New York City
Wednesday, May 27, 2015 - Sunday, May 31, 2015
The 2015 Festival will feature more than fifty engaging events of all types, including mainstage programs and intimate salons where the world's top scientists discuss big ideas, a special series of events celebrating the 100th anniversary of Albert Einstein's theory of general relativity, youth and family offerings like Cool Jobs and apprenticeships, and perennial favorites like Stargazing and the Flame Challenge, in which scientists attempt to answer big questions for an audience of eleven-year-olds. (This year's challenge is: "What is sleep?") It all culminates in the Ultimate Science Street Fair, an outdoor extravaganza taking over Washington Square Park and the surrounding area on Sunday, May 31.
The Royal Society, London, UK
Thursday, June 11, 2015
Dr. Victoria Williamson, Vice Chancellor’s Fellow in Music Psychology
at The University of Sheffield and Visiting Fellow at the School of Advanced Study
at the University of London explores our special relationship between music and
memory. What happens when music takes you back to a special memory? What are
earworms; how might we combat them (music memories on the brain)? How do
musicians perform for hours from memory? In what ways can music boost our
everyday memory performance? Why does musical memory survive so well in
dementia? The story of music and memory helps explain why music is so important
to so many of us.
The New York Academy of Sciences
Thursday, June 11, 2015
Does having cancer decrease your risk of
developing neurodegenerative diseases? Why do many cancer drug targets overlap
with targets for neurodegeneration? This interdisciplinary meeting seeks to
answer these questions and help attendees learn from the mechanistic insight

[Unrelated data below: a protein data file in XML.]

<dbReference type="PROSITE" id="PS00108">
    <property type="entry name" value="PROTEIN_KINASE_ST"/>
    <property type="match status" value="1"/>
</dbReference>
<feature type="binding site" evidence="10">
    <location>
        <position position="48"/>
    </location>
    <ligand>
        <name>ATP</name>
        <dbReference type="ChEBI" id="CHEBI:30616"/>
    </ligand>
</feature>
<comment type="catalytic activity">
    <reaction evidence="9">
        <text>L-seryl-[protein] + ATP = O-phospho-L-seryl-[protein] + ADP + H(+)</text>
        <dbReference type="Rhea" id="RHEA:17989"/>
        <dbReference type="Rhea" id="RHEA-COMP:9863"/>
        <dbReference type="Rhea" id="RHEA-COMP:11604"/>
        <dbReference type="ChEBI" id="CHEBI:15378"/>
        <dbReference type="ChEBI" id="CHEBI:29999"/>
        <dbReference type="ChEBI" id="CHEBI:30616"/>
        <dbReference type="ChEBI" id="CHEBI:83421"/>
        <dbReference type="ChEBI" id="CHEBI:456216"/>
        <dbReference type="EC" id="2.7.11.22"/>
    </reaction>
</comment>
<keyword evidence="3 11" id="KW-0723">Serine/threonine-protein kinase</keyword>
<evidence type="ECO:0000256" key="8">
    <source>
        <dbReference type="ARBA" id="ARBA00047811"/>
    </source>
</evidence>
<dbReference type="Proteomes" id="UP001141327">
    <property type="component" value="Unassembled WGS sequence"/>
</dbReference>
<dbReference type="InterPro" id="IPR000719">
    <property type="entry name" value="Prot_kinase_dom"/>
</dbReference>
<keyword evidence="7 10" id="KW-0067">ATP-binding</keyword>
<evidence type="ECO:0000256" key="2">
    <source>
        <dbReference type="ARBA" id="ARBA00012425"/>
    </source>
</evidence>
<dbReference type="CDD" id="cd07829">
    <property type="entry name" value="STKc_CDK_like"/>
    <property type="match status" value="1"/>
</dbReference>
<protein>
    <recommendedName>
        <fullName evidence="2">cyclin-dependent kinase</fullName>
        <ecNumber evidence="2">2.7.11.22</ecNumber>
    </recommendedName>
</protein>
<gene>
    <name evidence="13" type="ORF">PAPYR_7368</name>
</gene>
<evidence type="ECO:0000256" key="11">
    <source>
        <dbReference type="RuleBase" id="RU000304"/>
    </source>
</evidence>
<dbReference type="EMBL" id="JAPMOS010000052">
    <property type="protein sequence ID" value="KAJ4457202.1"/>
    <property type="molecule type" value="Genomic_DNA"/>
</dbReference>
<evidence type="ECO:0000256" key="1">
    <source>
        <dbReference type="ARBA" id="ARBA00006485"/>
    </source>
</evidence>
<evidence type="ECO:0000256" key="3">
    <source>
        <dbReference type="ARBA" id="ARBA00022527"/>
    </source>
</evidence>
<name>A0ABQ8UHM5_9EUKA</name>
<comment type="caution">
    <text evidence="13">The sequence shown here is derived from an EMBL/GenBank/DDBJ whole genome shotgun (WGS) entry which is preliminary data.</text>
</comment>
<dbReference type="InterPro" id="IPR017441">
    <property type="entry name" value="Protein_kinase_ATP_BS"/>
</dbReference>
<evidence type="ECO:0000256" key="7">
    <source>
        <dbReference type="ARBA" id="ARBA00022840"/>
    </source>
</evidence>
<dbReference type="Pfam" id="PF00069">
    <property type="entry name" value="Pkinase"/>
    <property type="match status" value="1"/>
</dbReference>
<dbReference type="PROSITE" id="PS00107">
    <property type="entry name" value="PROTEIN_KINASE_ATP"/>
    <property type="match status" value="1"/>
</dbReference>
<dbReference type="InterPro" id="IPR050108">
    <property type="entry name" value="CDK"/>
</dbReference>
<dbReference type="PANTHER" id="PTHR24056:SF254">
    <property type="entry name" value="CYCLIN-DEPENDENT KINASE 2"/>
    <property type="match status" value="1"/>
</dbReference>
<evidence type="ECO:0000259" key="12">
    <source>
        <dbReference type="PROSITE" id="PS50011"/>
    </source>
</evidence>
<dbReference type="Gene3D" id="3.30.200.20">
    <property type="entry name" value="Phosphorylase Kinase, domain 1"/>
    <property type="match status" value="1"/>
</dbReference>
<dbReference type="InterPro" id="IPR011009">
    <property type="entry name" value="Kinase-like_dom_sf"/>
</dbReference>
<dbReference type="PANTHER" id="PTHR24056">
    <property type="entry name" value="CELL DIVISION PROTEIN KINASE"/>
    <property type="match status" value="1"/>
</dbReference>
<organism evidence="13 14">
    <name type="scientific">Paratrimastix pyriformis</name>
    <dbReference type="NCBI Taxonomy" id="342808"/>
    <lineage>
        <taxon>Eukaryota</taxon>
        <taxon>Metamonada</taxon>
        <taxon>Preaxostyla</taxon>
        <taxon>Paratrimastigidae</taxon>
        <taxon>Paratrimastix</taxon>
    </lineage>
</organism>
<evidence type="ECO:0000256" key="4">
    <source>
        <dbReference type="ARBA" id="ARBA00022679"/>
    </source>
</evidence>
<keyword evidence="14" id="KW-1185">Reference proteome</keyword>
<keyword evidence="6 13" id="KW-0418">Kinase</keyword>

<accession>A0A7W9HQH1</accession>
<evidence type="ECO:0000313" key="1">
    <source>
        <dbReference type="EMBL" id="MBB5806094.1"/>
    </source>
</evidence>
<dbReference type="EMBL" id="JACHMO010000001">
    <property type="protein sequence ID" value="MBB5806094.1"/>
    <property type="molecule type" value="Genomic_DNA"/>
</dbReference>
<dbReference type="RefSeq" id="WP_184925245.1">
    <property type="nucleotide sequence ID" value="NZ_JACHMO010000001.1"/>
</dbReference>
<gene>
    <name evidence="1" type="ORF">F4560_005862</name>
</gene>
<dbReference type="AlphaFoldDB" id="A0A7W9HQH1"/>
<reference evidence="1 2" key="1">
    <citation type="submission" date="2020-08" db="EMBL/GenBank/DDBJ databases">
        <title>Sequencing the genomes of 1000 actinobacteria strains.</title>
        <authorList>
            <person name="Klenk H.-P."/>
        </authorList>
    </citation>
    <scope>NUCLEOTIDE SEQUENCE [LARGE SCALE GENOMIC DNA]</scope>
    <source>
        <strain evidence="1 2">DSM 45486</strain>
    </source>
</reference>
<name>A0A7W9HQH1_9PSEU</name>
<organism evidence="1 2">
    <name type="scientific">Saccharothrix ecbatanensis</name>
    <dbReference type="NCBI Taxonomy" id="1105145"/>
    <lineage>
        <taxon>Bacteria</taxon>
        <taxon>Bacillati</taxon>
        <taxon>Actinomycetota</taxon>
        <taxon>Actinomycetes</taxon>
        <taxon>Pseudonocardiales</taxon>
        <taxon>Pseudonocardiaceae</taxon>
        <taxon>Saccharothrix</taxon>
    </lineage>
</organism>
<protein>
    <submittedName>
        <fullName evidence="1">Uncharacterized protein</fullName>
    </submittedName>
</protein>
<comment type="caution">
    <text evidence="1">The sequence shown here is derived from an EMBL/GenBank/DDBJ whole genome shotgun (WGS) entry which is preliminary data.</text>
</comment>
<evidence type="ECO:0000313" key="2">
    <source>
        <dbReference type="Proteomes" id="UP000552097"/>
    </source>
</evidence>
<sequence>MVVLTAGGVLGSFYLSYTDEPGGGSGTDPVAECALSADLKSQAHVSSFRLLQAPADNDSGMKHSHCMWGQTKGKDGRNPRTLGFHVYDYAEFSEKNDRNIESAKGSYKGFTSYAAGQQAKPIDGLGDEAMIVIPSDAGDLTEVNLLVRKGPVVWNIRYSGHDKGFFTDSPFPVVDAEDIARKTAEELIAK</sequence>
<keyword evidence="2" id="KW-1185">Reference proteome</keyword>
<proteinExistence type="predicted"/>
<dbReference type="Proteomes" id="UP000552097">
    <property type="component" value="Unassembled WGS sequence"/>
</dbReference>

and years of research on cancer biology to advance new therapeutic development
for neurodegenerative diseases. Speakers will address how their research
relates to both cancer and neurodegeneration and what we can learn about cell
biology and function from these seemingly disparate diseases. Talks will also
discuss cancer drug repurposing opportunities for Alzheimer's and related
dementias. Poster Abstract Deadline: May 01, 2015.
Overland Park, KS
Saturday, June 13, 2015
Questions about how memory works? Want to learn how to lead a brain healthy
life? Join AARP and the Dana Foundation for a FREE discussion and Q&A on
the again brain, memory, and brain health issues. Call (877) 926-8300 to register or sign up online.
AAAS, Washington, DC
Thursday, June 18, 2015
From birth to two years old is marked by great cognitive, emotional, social and physical development in children, and the brain is growing at a rapid pace. Research has enabled professionals and parents to identify developmental milestones for assessing a child’s progress across time. Although children develop according to a predictable sequence of steps, they do not necessarily proceed through them in the same way or at the same time. Every child’s development is unique, influenced by genetics, prenatal development, the care he/she receives after birth, and the experiences prompted by his or her environment. So there is a wide range of what may be considered 'normal' development. Leading scientists will review both basic and clinical research and discuss factors that influence child development from birth to two-years old, helping us understand what to look for, how to interpret what we observe, and what, if anything, can be done to intervene if something goes “wrong.” The event, presented by AAAS and the Dana Foundation, is free, but registration is required.